Friday, August 1, 2008

Study finds sleep apnea erodes health

In Friday's edition of Journal Sleep, a study reported that people with the severe form of apnea -- the kind that disrupts sleep -- are significantly more likely to die from any cause than those without the disorder. According to the article, the findings in the 18-year study "underscore the need for heightened clinical recognition and treatment of sleep-disordered breathing."

Fauquier residents are fortunate to have a sleep diagnostic center close at hand.

Dr. Richard Swift practices critical care and pulmonary medicine, and is the director of the Fauquier Health Sleep Center. He says that people who experience sleep deprivation are four to 13 times more at risk for car accidents. They can also become grouchy, exhibit memory problems and have trouble at work.

Cardiovascular difficulties can also develop, including high blood pressure, heart rhythm problems and even heart failure or stroke.

What’s the problem?

Dr. Swift said that when a person has obstructive sleep apnea, the muscles of the throat become too relaxed, causing the airway to collapse. This startles the patient awake and causes a brief adrenaline rush. If this disruption happens five times an hour, it’s in the normal range. But if it happens 20 or 40 or 80 times an hour, the patient is exhausted during the day. Two to four percent of the population has sleep apnea, Dr. Swift said.

Risk factors include obesity, hypertension and having a large neck. Men are more likely to suffer than women, although spouses also lose sleep because of the snoring of sleep apnea patients.
Dr. Swift described a typical case: “He was miserable, tired all the time. He said he thought it was part of the aging process. The treatments we used made a huge difference in the quality of his life.”

There are three questions a doctor asks when trying to determine whether or not a person might have sleep apnea. 1) Does the person snore? 2) Has someone witnessed the person’s breathing stop while they are sleeping? 3) Is the person experiencing daytime sleepiness?

If sleep apnea is suspected, that’s where the Sleep Center comes in.

Studying sleep

The patient will spend a night at the Sleep Center while technicians monitor 16-20 biological and neurological functions as they slumber. Electrodes attached to the patient’s head, chin, throat and nose will measure brain waves, oxygen level and air flow. A microphone listens for snoring, and belts around the patient’s chest and stomach measure how much effort the patient is using to breathe. Comparisons will be made to see how much air the person is getting for that effort.

The technician will be able to see what stage of sleep the patient is in at any given time and how many interruptions he or she experiences during the night. When a person is resting soundly, the brain wave needle is relatively quiet, but with each interruption, the needle jumps up and down rapidly, indicating the patient has been startled awake. For someone with sleep apnea, the report of the night’s sleep shows a mass of black lines, one grouping after another.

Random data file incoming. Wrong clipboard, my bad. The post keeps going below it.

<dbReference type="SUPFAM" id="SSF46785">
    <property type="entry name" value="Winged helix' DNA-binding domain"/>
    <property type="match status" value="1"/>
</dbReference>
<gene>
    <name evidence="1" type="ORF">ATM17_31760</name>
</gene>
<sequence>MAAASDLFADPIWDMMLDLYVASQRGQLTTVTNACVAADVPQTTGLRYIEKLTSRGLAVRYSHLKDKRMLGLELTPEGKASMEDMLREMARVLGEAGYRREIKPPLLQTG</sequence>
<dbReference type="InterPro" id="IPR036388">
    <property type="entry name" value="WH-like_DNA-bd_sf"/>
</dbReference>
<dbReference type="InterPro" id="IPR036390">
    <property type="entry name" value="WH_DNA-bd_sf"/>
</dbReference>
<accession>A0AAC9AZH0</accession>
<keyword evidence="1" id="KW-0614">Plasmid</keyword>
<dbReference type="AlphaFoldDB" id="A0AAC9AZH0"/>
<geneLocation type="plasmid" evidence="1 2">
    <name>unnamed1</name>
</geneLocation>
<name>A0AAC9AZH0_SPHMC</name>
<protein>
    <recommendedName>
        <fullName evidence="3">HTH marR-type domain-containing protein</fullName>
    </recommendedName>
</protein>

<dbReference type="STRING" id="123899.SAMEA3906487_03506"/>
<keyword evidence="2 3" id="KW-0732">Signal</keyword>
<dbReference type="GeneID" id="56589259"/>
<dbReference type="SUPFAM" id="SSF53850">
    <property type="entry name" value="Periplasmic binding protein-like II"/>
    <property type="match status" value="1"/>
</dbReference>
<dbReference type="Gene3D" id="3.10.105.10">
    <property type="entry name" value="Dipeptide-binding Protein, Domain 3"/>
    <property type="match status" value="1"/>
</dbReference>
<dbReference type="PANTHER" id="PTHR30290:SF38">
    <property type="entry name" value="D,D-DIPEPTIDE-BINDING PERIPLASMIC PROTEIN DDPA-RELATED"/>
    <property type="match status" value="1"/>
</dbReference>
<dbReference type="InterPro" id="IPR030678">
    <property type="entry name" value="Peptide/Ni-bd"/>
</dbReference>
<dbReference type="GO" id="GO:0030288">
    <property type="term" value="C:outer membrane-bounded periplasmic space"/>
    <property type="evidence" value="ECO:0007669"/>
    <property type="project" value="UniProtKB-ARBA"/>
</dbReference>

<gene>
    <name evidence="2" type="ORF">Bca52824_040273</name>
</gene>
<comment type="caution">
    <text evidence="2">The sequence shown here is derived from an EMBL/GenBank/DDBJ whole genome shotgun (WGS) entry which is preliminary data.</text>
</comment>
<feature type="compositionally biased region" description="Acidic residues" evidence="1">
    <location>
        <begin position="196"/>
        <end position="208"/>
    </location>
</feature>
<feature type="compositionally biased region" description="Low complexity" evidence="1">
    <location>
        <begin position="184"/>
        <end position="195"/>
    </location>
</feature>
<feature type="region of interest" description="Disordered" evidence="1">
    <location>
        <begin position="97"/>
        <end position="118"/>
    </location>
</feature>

Because so many factors are monitored — from brain waves to eye movements — the technicians and the doctors are able to distinguish dream sleep from abrupt awakenings.
The technicians stay up all night as the patient sleeps, monitoring the equipment and watching for seizures or heart rhythm problems.

The Fauquier Health Sleep Center recently expanded from two beds to four. The rooms are comfortable and welcoming.

“Some patients wonder, ‘How am I ever going to fall asleep here, attached to electrodes, with someone monitoring me?’ Within five minutes, they’re out,” Dr. Swift said.


After the sleep study is complete, the Sleep Center sends the results, along with recommendations, to the patient’s doctor for review and follow-up. Dr. Swift said that there are several treatments that are viable. Which one is used depends on the severity of the sleep apnea and the individual circumstances of each patient.

CPAP therapy (continuous positive airway pressure) has been the most successful treatment, according to Dr. Swift. The patient wears a mask over his or her nose and mouth while sleeping. Air is pumped through the mask and keeps the airway open. The CPAP machine is about the size of a bedside radio and makes a barely audible hum. There are many different types and sizes of masks available.

Once CPAP therapy is selected, another sleep study can be conducted to see whether the air pressure is effective and to adjust pressure levels.

Surgery is also an option. Tonsils, adenoids and uvula are removed to keep the airway open. “Surgery doesn’t always work,” Dr. Swift said. “We can’t tell who it will work on, and you can’t go back.”

Fauquier Health Sleep Center

Accreditation: Accredited by the American Academy of Sleep Center Medicine (AASM)
Director: Dr. Richard Swift, board-certified in sleep medicine.
Administrator: Robert Rodriguez
Location: Warrenton Professional Building, Suite 317A, 493 Blackwell Road, Warrenton
Phone: 540.316.2660

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